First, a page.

- Because he's trying to avoid dying altogether. He's desperately grasping at whatever small chance he can find to stay alive.
- Lance may have believed Ra's when the latter told him Oliver was the Arrow, but he has ZERO hard evidence connecting Oliver Queen to the Arrow that he can take before a judge to obtain a warrant. He doesn't even have a hint of probable cause. Let's not forget the fact that Oliver was already cleared of being the Arrow over two years ago (after being wrongfully arrested by Lance himself!). Taking all this into account, it would logically have been near-impossible for him to legally take any steps against Oliver Queen.
- Did he actually get the warrant? He said he was seeking it, and was preparing the police, but Oliver just turned himself in. Even if he did get the warrant, it couldn't have been too hard to find a judge willing to look into it based on the Lance's word, considering he's been working with the Arrow for a while. It would probably open the judge up to a countersuit if Oliver turned out to be innocent, but Lance would know which judges would be willing to take that risk, especially since he can be very convincing when he wants to be. It's Artistic License – Law, sure, but Starling City has been kinda playing fast and loose with its own laws ever since vigilantes started running around.
- Well, he probably got a warrant, considering that cops actually showed up at Verdant to arrest Oliver and Felicity mentions how he apparently got Thea's assets 'frozen'. Also its doubtful he'd have announced Oliver's name on TV if he couldn't legally arrest him - that would have been defamation in all probability. Again, Artistic License – Law is probably the best explanation, though getting everyone on the "Arrest Oliver Queen" bandwagon so quickly doesn't make a lot of sense within the context of the show's narrative either.
- He only needed the cops on his side, and even then he only needed to convince them enough to arrest him. It's not like he was giving them secret orders to kill him on "accident." We don't really see what the rest of city thought, but the newscaster announcing everything seemed a little bit confused about the whole ordeal, not just Oliver being the Arrow (she even mentions his arrest and exoneration back in season 1), but also about the Arrow being hunted in the first place.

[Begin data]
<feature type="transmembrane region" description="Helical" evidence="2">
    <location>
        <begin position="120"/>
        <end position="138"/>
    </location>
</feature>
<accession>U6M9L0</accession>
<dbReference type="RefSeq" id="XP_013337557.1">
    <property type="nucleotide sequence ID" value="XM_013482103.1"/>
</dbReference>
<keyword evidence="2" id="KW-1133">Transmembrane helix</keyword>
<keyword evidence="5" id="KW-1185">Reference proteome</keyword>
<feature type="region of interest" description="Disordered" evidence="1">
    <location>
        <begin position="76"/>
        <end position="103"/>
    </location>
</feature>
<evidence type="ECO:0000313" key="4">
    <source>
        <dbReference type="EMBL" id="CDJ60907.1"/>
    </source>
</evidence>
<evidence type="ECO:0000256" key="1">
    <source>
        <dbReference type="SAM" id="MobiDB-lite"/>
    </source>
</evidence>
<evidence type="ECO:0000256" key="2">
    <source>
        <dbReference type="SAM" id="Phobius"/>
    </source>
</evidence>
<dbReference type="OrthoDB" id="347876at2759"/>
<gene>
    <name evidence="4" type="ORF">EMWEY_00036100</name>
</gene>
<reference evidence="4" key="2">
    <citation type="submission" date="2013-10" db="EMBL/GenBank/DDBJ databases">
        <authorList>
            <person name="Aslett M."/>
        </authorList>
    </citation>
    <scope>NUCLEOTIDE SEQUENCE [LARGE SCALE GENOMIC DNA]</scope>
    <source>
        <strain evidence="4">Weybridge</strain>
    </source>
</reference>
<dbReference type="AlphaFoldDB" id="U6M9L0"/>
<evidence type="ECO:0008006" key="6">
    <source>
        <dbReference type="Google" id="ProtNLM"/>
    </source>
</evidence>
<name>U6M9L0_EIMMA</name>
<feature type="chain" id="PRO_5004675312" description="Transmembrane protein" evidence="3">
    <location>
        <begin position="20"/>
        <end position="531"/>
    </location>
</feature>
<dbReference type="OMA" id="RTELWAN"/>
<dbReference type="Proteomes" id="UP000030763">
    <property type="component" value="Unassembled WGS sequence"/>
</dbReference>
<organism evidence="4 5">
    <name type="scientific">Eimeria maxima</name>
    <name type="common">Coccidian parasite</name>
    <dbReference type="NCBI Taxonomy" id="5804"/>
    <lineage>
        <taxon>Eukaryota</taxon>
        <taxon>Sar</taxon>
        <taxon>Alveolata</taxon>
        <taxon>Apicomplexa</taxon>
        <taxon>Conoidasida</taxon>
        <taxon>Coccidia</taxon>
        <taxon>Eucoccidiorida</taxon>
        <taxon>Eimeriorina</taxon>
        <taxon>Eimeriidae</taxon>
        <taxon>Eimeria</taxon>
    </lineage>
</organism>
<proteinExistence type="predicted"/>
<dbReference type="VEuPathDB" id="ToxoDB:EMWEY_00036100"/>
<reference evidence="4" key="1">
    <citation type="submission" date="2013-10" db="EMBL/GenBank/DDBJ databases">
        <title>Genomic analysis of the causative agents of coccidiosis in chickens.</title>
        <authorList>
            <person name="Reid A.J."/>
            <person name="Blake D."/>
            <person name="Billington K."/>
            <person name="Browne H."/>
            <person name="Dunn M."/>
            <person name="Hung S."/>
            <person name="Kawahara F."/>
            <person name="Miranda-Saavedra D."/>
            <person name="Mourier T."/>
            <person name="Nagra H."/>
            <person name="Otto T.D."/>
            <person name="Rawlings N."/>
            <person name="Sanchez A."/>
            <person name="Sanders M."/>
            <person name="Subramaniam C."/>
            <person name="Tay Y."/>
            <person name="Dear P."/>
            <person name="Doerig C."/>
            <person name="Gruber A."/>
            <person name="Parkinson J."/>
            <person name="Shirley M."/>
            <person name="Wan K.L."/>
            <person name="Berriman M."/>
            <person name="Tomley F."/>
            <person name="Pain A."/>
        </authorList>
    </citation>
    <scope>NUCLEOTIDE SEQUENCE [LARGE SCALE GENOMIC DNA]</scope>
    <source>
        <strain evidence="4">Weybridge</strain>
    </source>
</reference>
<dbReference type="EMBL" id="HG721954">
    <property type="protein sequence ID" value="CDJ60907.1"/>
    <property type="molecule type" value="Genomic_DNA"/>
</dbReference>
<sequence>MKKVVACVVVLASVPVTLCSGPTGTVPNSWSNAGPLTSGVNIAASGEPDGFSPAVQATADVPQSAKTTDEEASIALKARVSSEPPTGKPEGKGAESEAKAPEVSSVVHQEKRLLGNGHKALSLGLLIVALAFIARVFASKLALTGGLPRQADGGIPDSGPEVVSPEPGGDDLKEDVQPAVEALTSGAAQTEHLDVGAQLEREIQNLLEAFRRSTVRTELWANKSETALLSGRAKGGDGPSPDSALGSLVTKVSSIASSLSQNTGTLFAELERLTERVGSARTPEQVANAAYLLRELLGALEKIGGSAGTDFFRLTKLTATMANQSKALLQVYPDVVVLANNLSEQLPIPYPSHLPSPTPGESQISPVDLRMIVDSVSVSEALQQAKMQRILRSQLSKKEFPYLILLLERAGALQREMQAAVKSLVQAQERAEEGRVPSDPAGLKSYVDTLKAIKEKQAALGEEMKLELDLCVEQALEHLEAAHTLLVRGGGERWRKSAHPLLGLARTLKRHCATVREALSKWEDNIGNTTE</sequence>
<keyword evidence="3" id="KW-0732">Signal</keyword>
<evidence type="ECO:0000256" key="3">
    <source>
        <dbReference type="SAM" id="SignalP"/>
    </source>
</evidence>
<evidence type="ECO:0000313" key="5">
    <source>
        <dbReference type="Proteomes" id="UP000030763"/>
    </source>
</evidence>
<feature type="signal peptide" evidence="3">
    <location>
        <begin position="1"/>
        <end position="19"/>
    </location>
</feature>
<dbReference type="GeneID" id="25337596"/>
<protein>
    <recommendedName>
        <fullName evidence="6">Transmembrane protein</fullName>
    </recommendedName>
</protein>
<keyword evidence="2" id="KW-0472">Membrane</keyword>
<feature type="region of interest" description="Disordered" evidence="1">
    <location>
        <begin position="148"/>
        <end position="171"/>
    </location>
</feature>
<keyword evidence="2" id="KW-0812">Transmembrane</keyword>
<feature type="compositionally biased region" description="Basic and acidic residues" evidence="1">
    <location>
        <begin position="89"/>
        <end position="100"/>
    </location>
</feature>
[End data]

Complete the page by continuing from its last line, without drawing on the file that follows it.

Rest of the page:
Arrow's fault masks started
- During Lance's anti-Oliver rant, he briefly blames him for Merlyn and Slade's attacks; while Slade WAS Oliver's fault (albeit only in a victim blaming sort of way), Merlyn was already going to go and attack the city, and without Oliver the damage would have been greater and come without warning or indication of who was at fault (after all, if Ollie hadn't convinced his mom to reveal it to the public, most would think it was just a freak earthquake). He also then blames him for the League and even the Flash, even though the former had existed prior to him while the latter gained his powers and costume independently as well, the only connection to Oliver being the two met by chance prior and became friends. Basically, Lance's reasoning falls apart rather quickly and is very easy to break apart, so its bugging me that no-one in universe used this to make him see sense.
- Yep. Lance is simply in a mood to blame Oliver for everything. Now, in fairness, Oliver is closely connected to each of these events; the Undertaking created the Arrow rather than the other way around, but Slade was technically Ollie's fault (as noted), the Flash has been seen working with the Arrow so it's not hard to jump to the conclusion that they're connected (they are; Barry was inspired by Ollie), in hindsight it's easy to assume that Sara was inspired to use her assassin skills as a vigilante due to the Arrow (not quite true, it was actually a natural outgrowth of protecting Sin, but again it's a logical conclusion), Roy and Laurel definitely were, and the ATOM also was (though Lance has no proof of that right now). The problem is that Oliver has always been angsty, and is pretty clearly in full-on martyr mode. If anyone else was there, they would have defended Ollie on every single one of those points, and would have been insistent that Oliver has done far more good than harm. But Oliver wasn't in a mood to defend himself, and Lance wasn't in a mood to listen even if he was. Note when Lance demands to know when Oliver decided he knew what was best for Lance's family. Laurel would have been quick to refute that hiding everything from her father was her idea, but Ollie just said "I love your family" and got slapped for it.
- From Lance's perspective, or indeed the perspective of anyone in Starling who isn't in the know, its easy to consciously or unconsciously associate the Arrow with the Undertaking, the Siege and other crises (such as the Copycat Hoods, Vertigo, Huntress etc.) simply because all of these things happened only after the Arrow first showed up. It doesn't matter that Malcolm Merlyn had been planning the Undertaking for two decades and that his actions led to the origin of the Arrow rather than the other way round, it doesn't matter that Helena would have been killing her father's men even without Oliver helping her, it doesn't matter that Vertigo would still have been on the streets - from the perspective of the ordinary guy on the street, or even the cops and other authorities, all this happened only once the Arrow showed up, so its easy to blame him for all of it. Its basically the Superhero Paradox, a common enough trope in superhero stories.